As I paddle forward I find myself having to navigate between cyprus stumps and overhanging trees, as well as an occasional submerged log laying across the creek. Fortunately, the water level is fairly high as it had rained quite a bit the evening before. At lower water I can imagine that this creek would be somewhat more difficult to navigate. I'm amazed at how the plantlife here takes every opportunity grow. The trees here begin to form a dense canopy, airplants sprout from their sides and I can easily imagine how ancient wetlands are considered the cradle of terrestrial life. I feel as if I have gone back thousands of years into an ancient world.

Suddenly the creek opens up into a most amazing pond. the water is glassy smooth and an occasional fish breaks the surface. there are several little islands of vegetation here, and the "shoreline" here abounds with life. Off in the distance I hear the cry of a pileated woodpecker while songbirds are flying everywhere. I'm seeing trees of tremendous height and vegetation growing out of the water in all directions. I feel as if I have stumbled onto an aquatic "Garden of Eden".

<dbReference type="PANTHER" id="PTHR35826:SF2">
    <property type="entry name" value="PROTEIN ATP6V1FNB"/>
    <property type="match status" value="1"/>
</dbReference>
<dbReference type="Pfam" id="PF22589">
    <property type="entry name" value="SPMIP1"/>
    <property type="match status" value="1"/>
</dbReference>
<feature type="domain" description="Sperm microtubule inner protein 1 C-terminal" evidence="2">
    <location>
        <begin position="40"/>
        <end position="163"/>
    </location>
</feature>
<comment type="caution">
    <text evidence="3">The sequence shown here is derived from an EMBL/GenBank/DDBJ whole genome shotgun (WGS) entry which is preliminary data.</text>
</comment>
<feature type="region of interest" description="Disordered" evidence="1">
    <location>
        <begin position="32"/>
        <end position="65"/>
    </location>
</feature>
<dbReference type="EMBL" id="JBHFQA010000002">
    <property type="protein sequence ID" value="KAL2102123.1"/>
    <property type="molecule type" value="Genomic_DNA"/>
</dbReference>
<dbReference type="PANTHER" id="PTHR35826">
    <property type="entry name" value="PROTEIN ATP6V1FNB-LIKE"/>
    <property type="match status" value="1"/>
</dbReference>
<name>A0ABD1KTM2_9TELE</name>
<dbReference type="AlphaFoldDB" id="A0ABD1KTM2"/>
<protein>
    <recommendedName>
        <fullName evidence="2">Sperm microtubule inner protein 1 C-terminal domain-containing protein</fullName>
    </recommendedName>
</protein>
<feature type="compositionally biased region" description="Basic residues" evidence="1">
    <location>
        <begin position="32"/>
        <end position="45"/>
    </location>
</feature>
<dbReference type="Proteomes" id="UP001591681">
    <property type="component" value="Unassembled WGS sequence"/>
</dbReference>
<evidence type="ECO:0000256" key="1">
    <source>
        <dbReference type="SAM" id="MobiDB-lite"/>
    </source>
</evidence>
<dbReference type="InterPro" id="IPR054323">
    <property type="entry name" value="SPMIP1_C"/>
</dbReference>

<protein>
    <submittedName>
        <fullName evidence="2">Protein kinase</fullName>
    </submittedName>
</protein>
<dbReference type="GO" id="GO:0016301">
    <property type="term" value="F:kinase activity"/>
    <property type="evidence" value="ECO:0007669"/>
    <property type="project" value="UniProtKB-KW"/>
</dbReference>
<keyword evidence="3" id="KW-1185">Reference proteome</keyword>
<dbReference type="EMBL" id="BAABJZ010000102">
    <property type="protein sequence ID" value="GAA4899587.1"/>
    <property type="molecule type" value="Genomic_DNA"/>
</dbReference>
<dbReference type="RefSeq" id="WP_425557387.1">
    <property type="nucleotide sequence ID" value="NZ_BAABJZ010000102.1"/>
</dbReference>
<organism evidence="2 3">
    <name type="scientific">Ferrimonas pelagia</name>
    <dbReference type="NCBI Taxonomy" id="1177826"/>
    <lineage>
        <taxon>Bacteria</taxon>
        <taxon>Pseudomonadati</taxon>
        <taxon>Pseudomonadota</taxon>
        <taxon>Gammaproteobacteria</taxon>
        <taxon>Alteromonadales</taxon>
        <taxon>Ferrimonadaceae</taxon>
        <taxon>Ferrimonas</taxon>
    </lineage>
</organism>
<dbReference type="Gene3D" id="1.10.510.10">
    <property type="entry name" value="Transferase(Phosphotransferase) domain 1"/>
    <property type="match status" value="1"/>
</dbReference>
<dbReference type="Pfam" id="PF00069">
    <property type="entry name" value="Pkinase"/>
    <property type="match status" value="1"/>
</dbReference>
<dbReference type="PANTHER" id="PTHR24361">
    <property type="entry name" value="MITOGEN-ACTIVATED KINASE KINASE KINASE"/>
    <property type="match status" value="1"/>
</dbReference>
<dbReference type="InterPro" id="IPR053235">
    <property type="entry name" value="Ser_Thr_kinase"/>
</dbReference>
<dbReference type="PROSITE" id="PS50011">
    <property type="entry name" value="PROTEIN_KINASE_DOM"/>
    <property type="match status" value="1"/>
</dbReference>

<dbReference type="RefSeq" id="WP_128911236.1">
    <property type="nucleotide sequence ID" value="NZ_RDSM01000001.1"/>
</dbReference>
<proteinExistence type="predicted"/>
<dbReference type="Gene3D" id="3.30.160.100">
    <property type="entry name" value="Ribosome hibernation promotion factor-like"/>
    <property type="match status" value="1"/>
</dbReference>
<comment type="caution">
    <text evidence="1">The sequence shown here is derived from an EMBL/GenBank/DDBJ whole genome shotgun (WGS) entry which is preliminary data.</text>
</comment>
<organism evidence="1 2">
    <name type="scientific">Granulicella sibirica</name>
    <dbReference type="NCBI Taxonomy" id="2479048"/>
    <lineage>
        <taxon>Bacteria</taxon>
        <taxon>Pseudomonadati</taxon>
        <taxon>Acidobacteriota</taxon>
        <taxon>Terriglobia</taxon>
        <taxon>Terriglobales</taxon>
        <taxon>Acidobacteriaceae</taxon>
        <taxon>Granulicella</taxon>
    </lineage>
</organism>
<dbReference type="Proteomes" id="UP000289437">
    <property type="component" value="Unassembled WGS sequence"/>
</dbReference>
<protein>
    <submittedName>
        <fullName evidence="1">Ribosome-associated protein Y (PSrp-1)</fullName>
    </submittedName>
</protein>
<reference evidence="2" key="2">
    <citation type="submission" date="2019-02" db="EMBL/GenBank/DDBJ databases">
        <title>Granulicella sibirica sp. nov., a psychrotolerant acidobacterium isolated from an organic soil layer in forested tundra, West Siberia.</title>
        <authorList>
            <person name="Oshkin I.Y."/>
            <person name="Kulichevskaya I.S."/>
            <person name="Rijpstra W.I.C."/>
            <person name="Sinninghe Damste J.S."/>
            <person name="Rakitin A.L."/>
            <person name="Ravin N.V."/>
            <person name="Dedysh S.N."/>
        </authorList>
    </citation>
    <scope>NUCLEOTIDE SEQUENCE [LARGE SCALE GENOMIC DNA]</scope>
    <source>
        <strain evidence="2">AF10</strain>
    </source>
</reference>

Though the cyprus tree to the far left has long died, it continues to support life as two other trees, one of them a cabbage palm tree has taken root in the stump, a representation of the everchanging cycle of life in these wetlands. Nothing ever truely dies, as new life makes use of the decaying matter and in the case of this dead tree stump, becomes a new type of habitat. On my previous visit here I was fortunate enough to photograph this pileated woodpecker as he hunted for food as seen to the near right. Closer inspection revealed several nesting holes carved into the stump.

As the sun climbed into the sky I realized that reluctantly I would have to leave this aquatic Eden. At the mouth of the creek I saw this rotted stump alive with this colony of ferns. Upon closer inspection of my surroundings, I realized that almost all of the palm tree species I was seeing were growing out of these dead cyprus stumps. These stumps become "islands of habitat" for species that otherwise would not be able to exist here. This whole place is a dynamic, ever changing ecosystem, providing habitat for numerous plants, resident and migratory birds, and many other species. Being here I can easily understand the value of our wetlands and why their protection is crucial.
For now I'm just glad I had the opportunity to be here, and even though it's now time to head back to civilization, I find myself glad that there are places like this, where signs of humankind's encroachment are nonevident. A place where the only sights are those of the wilderness, and the only sounds are the hissing of a canoe through quiet waters, the birds living their daily lives, and the song of a gentle breeze through the trees.